Lyakhovsky Islands

From Wikipedia, the free encyclopedia
Jump to: navigation, search
Lyakhovsky Islands, Russia

The Lyakhovsky Islands (Russian: Ляховские острова Lyakhovskiye ostrova) are the southernmost group of the New Siberian Islands in the arctic seas of eastern Russia. They are separated from the mainland by the Laptev Strait (60 km wide), and from the Anzhu Islands group by the Sannikov Strait (50 km). Two islands dominate the group:

Other islands in the group are Stolbovoy and Semyonovskiy.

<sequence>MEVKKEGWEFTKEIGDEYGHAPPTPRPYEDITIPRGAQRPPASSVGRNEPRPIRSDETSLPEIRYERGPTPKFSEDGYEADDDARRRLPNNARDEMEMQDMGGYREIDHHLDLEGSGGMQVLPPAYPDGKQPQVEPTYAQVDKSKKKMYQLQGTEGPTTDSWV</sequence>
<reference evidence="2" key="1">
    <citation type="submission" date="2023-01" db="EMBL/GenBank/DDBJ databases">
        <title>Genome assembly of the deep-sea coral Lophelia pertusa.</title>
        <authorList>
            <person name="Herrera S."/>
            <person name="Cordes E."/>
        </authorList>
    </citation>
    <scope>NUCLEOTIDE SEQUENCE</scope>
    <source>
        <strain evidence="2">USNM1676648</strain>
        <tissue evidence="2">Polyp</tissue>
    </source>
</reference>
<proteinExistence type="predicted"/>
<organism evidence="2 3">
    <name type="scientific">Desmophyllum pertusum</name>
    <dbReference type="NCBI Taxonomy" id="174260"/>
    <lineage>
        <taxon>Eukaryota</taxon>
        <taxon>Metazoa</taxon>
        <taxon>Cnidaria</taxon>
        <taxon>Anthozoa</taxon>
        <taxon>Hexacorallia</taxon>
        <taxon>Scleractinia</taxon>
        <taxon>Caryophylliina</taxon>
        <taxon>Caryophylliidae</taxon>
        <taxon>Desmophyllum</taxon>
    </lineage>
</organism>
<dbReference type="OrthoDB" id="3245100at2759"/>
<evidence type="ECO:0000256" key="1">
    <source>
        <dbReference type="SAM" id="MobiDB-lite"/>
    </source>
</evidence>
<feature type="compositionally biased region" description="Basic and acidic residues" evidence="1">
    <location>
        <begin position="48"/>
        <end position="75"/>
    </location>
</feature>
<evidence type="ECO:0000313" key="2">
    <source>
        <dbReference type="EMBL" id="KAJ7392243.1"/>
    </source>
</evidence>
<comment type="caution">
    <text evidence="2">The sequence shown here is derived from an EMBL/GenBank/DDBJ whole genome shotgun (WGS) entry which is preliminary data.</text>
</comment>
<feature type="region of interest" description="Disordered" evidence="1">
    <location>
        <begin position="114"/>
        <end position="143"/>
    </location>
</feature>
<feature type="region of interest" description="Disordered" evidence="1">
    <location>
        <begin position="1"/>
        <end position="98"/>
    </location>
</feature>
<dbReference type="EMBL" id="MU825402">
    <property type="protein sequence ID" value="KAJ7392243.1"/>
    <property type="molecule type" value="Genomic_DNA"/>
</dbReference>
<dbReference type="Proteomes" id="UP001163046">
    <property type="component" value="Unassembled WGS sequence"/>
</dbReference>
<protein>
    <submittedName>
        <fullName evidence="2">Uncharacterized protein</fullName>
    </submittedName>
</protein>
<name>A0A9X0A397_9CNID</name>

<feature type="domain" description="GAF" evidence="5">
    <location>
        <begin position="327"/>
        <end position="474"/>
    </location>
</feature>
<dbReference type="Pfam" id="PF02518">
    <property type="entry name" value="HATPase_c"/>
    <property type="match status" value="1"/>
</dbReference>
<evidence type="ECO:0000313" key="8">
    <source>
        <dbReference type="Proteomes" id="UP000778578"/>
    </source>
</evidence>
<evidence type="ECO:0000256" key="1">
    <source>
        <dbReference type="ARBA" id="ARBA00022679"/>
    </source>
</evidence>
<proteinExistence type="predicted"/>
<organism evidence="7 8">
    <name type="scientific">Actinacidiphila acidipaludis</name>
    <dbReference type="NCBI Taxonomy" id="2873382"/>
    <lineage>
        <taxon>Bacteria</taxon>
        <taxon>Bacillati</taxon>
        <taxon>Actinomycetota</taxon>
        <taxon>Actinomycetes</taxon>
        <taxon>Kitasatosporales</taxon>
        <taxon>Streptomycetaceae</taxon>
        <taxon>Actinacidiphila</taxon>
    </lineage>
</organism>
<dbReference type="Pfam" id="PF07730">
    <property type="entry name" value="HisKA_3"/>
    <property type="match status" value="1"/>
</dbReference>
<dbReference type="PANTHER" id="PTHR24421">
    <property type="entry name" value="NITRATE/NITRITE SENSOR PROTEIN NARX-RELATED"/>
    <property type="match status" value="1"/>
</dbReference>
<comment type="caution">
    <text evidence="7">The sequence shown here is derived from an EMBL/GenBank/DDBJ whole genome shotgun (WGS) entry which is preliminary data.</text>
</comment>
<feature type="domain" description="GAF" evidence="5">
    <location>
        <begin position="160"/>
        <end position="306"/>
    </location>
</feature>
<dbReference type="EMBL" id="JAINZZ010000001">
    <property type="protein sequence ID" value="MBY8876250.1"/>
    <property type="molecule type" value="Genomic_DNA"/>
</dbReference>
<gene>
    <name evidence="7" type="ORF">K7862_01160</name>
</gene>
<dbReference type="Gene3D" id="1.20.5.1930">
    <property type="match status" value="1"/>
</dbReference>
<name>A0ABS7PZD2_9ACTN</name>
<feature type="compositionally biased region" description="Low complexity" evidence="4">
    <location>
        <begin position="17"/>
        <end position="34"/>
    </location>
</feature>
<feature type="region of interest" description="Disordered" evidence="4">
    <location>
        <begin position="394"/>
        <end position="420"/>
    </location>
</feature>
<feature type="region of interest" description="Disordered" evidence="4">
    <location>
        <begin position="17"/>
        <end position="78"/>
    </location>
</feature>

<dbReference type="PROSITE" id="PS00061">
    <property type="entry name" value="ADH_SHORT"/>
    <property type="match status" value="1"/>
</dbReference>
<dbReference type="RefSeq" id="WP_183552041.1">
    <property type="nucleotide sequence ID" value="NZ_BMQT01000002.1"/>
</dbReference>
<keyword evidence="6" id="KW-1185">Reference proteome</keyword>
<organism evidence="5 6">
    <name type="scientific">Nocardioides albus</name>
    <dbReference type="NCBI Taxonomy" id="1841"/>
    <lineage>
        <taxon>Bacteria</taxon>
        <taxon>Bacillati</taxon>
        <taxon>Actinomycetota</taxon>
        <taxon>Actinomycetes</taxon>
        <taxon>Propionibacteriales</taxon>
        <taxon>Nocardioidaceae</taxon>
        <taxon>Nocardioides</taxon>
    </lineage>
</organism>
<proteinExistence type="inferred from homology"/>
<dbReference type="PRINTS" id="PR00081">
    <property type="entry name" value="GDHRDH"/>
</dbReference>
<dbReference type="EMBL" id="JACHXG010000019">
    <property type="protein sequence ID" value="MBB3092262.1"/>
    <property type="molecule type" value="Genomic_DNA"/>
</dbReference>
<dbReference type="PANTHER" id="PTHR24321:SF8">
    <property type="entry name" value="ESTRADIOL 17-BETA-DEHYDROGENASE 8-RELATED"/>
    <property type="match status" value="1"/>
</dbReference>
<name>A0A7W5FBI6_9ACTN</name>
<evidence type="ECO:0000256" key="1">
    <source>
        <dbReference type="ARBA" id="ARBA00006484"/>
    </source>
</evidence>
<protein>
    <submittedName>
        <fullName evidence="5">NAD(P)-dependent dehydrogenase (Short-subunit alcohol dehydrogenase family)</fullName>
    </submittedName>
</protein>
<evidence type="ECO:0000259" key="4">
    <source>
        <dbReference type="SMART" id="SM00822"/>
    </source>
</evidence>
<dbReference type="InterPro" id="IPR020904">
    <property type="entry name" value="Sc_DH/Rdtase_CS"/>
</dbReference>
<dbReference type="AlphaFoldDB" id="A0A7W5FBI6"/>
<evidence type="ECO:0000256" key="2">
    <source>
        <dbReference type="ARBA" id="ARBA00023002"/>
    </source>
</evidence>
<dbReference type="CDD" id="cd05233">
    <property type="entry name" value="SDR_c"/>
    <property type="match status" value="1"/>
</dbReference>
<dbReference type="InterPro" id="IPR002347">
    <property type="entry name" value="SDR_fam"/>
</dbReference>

Off Great Lyakhovsky Island's southwestern cape lies a small islet called Ostrov Khopto-Terer.

The islands are named in honour of Ivan Lyakhov, who explored them in 1773.

In popular culture[edit]

Part of the action of two novels by Jules Verne, Waif of the Cynthia (1885) and César Cascabel (1890), takes place there. In the latter, the term "Liakhov Islands" refers to the New Siberian group as a whole, as the principal action is on Kotelny Island.


Coordinates: 74°39′36″N 141°59′14″E / 74.66000°N 141.98722°E / 74.66000; 141.98722